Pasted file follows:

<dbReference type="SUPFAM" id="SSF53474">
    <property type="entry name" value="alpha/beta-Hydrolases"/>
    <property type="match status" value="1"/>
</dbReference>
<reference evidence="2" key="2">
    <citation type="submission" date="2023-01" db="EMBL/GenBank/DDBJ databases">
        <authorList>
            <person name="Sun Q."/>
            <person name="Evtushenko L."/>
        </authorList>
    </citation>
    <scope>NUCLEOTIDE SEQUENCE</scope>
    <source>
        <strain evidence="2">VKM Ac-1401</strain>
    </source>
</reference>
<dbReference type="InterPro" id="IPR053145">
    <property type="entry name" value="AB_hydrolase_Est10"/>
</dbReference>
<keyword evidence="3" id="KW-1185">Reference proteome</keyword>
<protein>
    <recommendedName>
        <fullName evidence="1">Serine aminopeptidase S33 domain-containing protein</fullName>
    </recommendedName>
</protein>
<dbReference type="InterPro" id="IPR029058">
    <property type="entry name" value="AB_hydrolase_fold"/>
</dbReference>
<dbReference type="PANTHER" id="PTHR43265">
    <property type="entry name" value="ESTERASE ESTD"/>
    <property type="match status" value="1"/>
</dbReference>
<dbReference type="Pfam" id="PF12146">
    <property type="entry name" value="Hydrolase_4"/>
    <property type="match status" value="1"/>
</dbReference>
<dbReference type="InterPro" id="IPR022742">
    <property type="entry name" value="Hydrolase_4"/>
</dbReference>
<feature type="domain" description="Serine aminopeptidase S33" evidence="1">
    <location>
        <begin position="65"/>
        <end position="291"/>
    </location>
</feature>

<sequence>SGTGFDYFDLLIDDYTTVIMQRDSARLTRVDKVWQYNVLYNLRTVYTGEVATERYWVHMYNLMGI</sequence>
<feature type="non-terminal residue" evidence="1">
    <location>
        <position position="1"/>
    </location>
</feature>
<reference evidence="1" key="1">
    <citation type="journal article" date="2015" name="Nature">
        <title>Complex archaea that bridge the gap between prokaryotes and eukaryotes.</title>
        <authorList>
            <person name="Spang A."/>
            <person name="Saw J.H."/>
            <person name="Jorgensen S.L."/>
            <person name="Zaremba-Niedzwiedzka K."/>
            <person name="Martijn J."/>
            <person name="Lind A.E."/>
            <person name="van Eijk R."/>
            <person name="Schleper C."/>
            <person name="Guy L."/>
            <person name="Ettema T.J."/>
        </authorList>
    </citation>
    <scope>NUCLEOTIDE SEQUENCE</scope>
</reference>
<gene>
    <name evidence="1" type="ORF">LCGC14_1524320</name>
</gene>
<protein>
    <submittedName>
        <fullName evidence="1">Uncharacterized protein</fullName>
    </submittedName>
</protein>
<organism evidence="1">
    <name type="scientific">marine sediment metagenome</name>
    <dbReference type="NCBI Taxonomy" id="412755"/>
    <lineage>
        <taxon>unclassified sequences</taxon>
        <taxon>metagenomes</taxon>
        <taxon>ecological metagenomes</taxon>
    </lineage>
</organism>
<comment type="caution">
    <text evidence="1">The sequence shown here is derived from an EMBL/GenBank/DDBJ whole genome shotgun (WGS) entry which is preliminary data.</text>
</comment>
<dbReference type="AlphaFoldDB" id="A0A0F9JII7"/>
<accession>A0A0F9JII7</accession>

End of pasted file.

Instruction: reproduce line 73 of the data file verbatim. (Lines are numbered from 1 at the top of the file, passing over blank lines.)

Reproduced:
<protein>